undercut

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un·der·cut

(ŭn'dĕr-kŭt),
1. That portion of a tooth that lies between the survey line (height of contour) and the gingivae.
2. The contour of a cross-section of a residual ridge or dental arch that would prevent the insertion of a denture.
3. The contour of a flasking stone that interlocks in such a way as to prevent the separation of the parts.
Farlex Partner Medical Dictionary © Farlex 2012

un·der·cut

(ŭn'dĕr-kŭt)
1. That portion of a tooth that lies between the survey line (height of contour) and the gingivae.
2. The contour of a cross-section of a residual ridge or dental arch that would prevent the insertion of a denture.
3. The contour of a flasking stone that interlocks in such a way as to prevent the separation of the parts.
Medical Dictionary for the Health Professions and Nursing © Farlex 2012

un·der·cut

(ŭn'dĕr-kŭt)
1. That portion of a tooth that lies between survey line (height of contour) and gingivae.
2. Contour of a cross-section of a residual ridge or dental arch that would prevent insertion of a denture.
3. Contour of a flasking stone that interlocks in such a way as to prevent separation of parts.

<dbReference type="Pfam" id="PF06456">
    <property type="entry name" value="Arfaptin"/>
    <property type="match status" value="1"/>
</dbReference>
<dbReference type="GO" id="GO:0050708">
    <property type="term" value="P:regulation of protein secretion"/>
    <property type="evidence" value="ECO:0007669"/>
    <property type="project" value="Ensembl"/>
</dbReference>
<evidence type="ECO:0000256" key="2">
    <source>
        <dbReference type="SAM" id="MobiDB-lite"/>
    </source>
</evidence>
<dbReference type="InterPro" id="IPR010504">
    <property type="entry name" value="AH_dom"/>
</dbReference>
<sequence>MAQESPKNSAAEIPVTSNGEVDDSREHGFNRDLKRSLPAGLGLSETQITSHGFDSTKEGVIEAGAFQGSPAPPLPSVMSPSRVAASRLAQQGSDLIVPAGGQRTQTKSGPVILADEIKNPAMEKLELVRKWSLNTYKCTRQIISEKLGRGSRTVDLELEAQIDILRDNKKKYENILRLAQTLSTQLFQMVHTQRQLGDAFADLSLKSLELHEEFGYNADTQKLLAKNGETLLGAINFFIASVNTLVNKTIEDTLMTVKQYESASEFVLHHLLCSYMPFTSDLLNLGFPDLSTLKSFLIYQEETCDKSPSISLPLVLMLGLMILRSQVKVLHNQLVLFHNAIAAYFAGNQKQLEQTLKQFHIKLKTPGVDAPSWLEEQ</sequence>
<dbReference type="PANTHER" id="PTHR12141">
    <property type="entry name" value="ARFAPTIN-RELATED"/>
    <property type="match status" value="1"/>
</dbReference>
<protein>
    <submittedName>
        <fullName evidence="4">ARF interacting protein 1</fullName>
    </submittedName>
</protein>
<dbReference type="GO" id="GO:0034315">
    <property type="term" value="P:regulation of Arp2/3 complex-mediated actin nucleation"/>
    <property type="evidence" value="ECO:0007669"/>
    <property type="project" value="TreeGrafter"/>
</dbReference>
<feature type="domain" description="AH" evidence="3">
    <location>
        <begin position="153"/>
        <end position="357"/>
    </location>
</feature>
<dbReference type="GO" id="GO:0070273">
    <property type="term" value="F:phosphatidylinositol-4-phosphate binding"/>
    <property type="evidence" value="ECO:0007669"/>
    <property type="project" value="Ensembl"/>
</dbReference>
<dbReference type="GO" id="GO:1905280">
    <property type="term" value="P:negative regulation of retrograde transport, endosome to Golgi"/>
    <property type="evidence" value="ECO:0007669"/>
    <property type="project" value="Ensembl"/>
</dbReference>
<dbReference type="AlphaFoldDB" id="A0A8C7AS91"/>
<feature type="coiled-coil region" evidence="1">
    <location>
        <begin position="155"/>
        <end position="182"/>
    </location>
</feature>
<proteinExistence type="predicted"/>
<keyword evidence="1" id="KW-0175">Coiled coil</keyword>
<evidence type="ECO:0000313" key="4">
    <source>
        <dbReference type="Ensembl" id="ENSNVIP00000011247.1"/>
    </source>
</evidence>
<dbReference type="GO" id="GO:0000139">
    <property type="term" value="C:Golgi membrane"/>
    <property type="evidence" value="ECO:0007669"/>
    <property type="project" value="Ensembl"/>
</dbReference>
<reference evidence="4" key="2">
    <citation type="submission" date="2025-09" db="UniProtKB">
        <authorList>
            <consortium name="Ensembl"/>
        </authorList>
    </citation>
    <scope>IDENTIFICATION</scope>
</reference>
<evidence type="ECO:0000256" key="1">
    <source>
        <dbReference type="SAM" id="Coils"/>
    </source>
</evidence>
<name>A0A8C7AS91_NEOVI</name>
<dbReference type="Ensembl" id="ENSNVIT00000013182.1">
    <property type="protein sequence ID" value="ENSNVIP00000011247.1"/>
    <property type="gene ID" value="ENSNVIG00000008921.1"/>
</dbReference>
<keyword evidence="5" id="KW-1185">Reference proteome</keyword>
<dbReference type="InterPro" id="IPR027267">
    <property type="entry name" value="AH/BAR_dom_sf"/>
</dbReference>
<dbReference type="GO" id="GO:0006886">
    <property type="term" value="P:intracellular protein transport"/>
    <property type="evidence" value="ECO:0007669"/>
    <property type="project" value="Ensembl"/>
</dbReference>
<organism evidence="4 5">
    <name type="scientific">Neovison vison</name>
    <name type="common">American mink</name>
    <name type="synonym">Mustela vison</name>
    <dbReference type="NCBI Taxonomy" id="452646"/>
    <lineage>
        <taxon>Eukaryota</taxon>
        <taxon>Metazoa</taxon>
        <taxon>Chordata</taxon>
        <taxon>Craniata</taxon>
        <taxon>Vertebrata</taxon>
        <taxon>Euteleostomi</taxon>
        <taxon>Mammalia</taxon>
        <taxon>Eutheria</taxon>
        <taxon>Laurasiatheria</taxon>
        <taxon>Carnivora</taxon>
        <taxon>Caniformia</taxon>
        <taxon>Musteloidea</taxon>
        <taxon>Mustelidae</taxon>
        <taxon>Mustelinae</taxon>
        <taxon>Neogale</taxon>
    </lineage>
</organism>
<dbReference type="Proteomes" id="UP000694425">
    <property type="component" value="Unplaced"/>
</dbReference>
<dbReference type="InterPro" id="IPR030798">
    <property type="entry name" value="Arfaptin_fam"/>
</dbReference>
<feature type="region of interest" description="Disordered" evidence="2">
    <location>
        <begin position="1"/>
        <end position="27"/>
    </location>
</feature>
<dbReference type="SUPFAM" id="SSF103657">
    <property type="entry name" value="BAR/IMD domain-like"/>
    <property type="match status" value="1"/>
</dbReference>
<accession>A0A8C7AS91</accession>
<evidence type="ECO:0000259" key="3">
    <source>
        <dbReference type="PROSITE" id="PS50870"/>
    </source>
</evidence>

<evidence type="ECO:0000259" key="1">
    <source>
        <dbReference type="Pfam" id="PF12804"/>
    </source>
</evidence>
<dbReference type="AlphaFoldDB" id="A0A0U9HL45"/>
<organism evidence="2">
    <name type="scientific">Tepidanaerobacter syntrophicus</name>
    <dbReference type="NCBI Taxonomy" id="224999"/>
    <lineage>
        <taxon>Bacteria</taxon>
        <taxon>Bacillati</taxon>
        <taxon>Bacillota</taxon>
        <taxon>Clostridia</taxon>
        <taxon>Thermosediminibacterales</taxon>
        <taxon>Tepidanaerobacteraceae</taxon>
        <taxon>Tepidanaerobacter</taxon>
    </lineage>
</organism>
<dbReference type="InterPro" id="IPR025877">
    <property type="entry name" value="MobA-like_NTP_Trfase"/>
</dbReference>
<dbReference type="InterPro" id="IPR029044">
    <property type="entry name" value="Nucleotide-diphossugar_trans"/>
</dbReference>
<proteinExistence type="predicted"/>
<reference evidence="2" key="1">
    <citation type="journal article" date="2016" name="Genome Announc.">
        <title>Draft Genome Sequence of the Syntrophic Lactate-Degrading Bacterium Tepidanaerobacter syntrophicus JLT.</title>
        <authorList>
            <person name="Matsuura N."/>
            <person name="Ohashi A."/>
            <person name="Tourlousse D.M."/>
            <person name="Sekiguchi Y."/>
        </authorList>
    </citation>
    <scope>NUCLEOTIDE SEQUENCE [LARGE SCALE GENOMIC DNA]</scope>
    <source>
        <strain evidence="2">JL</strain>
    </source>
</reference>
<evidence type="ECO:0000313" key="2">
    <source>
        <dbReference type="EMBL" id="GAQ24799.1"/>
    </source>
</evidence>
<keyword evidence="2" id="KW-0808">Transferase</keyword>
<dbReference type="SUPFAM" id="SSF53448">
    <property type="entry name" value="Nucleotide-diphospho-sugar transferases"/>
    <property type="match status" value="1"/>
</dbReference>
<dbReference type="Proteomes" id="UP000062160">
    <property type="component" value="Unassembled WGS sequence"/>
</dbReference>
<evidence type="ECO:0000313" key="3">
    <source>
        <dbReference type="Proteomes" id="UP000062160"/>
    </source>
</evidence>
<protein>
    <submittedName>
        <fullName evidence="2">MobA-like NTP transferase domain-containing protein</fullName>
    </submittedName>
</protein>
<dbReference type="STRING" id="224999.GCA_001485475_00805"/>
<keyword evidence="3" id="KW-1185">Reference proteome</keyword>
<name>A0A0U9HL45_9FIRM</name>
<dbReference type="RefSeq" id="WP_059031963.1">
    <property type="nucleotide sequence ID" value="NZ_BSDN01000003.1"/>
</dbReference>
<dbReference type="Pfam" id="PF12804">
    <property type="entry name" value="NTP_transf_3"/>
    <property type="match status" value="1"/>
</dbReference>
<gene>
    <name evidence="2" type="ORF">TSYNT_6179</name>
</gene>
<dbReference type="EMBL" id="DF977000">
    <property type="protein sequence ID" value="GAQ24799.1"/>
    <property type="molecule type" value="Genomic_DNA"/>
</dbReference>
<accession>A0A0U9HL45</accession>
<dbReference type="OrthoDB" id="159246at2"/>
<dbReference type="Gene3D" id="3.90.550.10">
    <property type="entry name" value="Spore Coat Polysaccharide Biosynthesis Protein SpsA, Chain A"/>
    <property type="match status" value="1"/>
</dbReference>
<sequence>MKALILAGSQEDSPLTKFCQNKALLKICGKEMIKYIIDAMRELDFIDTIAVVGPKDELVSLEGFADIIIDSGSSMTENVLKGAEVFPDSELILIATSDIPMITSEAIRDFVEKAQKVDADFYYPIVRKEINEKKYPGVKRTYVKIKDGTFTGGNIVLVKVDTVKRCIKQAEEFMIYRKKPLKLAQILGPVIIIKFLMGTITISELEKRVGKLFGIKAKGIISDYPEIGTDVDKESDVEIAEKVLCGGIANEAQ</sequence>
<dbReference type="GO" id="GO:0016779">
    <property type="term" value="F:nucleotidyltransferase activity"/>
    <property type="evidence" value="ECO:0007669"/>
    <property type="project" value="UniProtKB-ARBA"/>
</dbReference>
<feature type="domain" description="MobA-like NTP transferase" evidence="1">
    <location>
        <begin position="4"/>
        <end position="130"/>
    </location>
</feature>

Medical Dictionary for the Dental Professions © Farlex 2012
References in periodicals archive ?
Paris' online sales outlet has been up and running now for a year, says Irarrazaval, and sales volumes have been acceptable, even high, considering the size of the towns, and very low overhead has allowed the store to consistently undersell nearby competitors.
You cannot oversell what happened yesterday, nor can you undersell it." Mr Darling said unemployment in the UK was "likely" to rise in coming months but refused to be drawn on whether it would hit three million..
It is understood that Sir Nigel is determined not to undersell the Merseyside firm and may start negotiations by demanding 170p from Nippon.
THE GAA continues to undersell the National League, a competition which has great potential that is going unfulfilled.
We're not going to undersell ourselves at the same time."
Kirch, the German firm which owns the television rights for next year's World Cup, want pounds 171million from the BBC and ITV and insist they will not "undersell" them.